10 Surprising Reasons Why Kids Misbehave

The Real Reasons that Kids Don't Follow the Rules

There are many reasons why kids misbehave on purpose.
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Kids use their behavior to show how they’re feeling and what they’re thinking. Often, they’re communicating something through their behavior that they aren’t necessarily able to verbalize. When determining what discipline action to take to address misbehavior, it can be helpful to examine the likely underlying cause for the behavior problem.

1. They Want Attention

When kids want attention, misbehavior is often a great means of getting it.

Often, when a parent is on the phone, visiting with friends or family, or otherwise occupied, kids feel left out. They’ll whine, throw a temper tantrum, or hit a sibling to get attention.

Even if it’s negative attention, kids still crave it. They want an adult to look at them, talk to them, or pay them some attention. Ignoring negative behavior and praising positive behavior is one of the best ways to deal with attention-seeking behaviors.

2. They're Copying Others

Kids learn how to behave by watching others. Whether they see a peer at school misbehave or they’re copying something they’ve seen on TV, kids will often repeat it.

It’s important to limit what children are exposed to. Monitor what your child watches on TV, plays for video games, and views online. Role model healthy behavior to teach your child the appropriate way to behave in various situations.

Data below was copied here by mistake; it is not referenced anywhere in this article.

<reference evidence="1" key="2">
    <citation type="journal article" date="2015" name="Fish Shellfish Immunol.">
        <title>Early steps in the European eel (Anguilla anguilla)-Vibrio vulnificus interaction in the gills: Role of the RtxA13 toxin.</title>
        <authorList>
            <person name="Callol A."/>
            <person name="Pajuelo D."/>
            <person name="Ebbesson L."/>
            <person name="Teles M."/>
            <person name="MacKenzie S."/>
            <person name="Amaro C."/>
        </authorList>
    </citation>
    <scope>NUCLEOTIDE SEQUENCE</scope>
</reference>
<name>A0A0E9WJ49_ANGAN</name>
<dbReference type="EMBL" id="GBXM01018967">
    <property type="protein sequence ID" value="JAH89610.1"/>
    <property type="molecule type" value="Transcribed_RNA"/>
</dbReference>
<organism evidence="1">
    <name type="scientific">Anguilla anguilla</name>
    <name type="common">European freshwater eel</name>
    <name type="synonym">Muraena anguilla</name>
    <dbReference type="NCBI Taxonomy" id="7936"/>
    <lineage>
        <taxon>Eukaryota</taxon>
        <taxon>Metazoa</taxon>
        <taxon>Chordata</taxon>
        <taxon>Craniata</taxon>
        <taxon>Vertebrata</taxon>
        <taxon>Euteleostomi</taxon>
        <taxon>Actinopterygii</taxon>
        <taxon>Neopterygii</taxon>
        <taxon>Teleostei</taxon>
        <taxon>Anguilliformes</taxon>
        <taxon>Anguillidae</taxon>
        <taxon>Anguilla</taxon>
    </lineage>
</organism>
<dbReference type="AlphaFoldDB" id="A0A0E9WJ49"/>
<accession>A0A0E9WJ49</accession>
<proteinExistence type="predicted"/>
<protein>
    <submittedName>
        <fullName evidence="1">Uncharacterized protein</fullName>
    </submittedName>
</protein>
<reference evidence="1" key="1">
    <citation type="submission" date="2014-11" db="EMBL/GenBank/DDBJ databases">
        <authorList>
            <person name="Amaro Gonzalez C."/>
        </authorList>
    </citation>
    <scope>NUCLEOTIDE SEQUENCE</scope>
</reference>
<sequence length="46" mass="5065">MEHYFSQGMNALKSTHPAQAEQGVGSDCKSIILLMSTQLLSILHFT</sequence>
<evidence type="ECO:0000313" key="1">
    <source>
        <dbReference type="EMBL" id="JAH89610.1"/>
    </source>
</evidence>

3. They're Testing Limits

When you’ve established rules and told kids what they’re not allowed to do, they often want to see if you’re serious.

They test limits just to find out what the consequences will be when they break the rules.

It’s important to set clear limits and offer consequences consistently. If kids think there’s a small chance they may be able to get away with something, they’re often tempted to try it. If you make it clear that they’ll receive a negative consequence each time they break a rule, they’ll be less likely to continue breaking the rules.

4. They Lack Skills

Sometimes behavior problems stem from a lack of skills. A child who lacks social skills may hit another child. A child who lacks problem-solving skills may not clean his room because he isn’t sure what to do when his toys don’t fit in the toy box.

Use discipline to teach your child new skills that will help him manage his behavior better next time. When your child misbehaves, instead of just giving him a consequence, teach him what to do instead. Show him alternatives to misbehavior so he can learn from his mistakes.

5. They Want Independence

Kids often break the rules and behave defiantly in an attempt to assert their independence. Throughout each developmental stage, kids often want to develop more autonomy. Often, they need discipline and guidance because they aren’t ready for as much independence as they think they deserve.

As preschoolers learn to do more things on their own, they often want to show off their new skills. Tweens also are known for their attempts to be independent. They may become more argumentative and may behave disrespectfully at times.

Teens may become rebellious in an attempt to show adults that they can think for themselves. They may break the rules on purpose and may try to show adults that they can’t be forced to do things they don’t want to do.

6. Can’t Control Their Emotions